89th American Meteorological Society Annual Meeting

Tuesday, 13 January 2009
A Causational Argument for the Influence of Contrail Ice-particle Shape on Thermal Infrared Radiance Observations
Hall 5 (Phoenix Convention Center)
Robert P. d'Entremont, AER, Inc., Lexington, MA; and D. L. Mitchell
Poster PDF (515.2 kB)
Contrails and aviation-induced radiative forcing are receiving a renewed attention in the climate community by international government and private-industry concerns alike. Linear contrails behave like cirrus in that they both reflect and transmit incident solar energy and absorb upwelling Earth-emitted thermal energy. In the average, absorption of thermal energy wins out. Like cirrus, contrails are “greenhouse” clouds – but anthropogenic in nature – they trap more radiant energy than they shed, causing a net positive radiative forcing (net warming).

In order to asses the radiative impact of contrails on climate it is necessary to obtain reliable climatologies that represent accurately their full diurnal cycle over the globe. Since environmental meteorological satellites provide the only truly global observations of the Earth's atmosphere, there is motivation to assess the contrail state using visible and/or infrared sensor datasets. Many detection techniques exploit the linear-shaped nature of contrails, looking for spatial texture signals in multi-spectral infrared imager data. In an automated sense, linear contrail features can be confused with linear non-contrail signatures, thus confounding attempts to assess the global contrail state using large datasets of satellite imagery.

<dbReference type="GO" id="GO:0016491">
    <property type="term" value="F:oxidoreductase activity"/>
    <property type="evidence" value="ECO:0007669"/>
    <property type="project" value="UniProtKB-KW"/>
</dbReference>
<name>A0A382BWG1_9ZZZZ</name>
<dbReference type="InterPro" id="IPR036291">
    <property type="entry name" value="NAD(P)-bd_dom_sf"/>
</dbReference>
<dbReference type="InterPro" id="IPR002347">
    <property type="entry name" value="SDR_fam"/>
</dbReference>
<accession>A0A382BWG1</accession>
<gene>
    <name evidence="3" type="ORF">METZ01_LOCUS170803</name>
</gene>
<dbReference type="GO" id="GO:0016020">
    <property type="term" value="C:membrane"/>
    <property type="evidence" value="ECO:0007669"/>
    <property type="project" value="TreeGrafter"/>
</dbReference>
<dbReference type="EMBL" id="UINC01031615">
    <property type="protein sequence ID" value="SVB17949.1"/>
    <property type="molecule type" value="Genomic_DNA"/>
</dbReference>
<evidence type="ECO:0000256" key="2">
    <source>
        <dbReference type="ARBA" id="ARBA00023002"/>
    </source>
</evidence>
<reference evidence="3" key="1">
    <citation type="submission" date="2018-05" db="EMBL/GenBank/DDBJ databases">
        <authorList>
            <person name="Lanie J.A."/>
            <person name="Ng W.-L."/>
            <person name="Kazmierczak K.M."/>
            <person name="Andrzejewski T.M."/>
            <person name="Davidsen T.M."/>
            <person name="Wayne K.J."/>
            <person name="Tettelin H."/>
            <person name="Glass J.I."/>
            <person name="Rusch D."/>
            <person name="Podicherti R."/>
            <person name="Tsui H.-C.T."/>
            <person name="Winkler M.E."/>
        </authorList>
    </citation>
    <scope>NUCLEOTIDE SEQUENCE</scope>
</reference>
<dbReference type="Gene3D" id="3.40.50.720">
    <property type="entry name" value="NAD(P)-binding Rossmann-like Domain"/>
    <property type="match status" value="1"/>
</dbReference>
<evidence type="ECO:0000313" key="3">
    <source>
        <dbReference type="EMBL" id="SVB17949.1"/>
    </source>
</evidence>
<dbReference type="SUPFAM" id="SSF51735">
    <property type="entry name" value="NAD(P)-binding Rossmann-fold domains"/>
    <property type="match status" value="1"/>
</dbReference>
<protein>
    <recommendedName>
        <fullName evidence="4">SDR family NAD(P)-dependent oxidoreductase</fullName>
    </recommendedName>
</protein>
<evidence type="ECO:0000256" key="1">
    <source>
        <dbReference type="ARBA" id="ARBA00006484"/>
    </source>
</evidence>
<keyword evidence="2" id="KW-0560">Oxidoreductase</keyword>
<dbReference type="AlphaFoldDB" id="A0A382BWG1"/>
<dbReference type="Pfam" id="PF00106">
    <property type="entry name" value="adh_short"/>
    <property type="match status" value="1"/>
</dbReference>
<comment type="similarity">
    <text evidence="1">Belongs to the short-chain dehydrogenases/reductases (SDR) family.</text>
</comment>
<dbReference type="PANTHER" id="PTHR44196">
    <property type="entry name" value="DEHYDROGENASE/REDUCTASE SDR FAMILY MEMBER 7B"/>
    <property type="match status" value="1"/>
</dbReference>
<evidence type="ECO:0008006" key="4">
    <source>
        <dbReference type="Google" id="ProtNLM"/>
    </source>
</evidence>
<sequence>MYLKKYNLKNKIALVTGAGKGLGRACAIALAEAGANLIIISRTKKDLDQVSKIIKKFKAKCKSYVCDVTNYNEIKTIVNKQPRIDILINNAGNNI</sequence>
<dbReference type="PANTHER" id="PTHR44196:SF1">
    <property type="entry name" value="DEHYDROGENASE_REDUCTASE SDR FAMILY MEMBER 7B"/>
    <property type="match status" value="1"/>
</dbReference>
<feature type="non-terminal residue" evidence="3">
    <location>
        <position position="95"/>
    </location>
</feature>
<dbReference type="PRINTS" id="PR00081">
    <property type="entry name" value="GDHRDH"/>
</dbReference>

We will present a contrail-detetction algorithm that relies on distinct ice-particle shape and size dependences that are present in contrail infrared multi-spectral signatures. In our retrievals we use a particle-radiation interaction theory for ice-particle irregulars, called the Modified Anomalous Diffraction Approximation (MADA), that models explicitly a radiative process called tunneling. Mie theory (for spherical particles) predicts that tunneling (also known as optical resonance) is strongest when (1) the wavelength and effective particle size are comparable and (2) when the real part of the refractive index is high (relative to values for water and ice). But the overall tunneling efficiency depends on particle shape (Mitchell et al. 2006), and is at a maximum for spheres. As particle shape becomes more irregular, or as particle aspect ratio departs more from unity, tunneling becomes less influential. In MADA, tunneling strength is represented by the tunneling efficiency TE, which ranges between 0 (no tunneling) and 1 (spheres). Most of the particles in young contrails and in the small mode of cirrus are quasi-spherical in nature with high TE. This provides a quantitative, causational argument for the dependence of infrared brightness temperatures on ice-particle shape, and forms the basis of our contrail detection and retrieval technique. We will also discuss the transition of contrails into contrail cirrus, and how well these clouds can be distinguished from natural cirrus for purposes of assessing anthropogenic radiative forcing.

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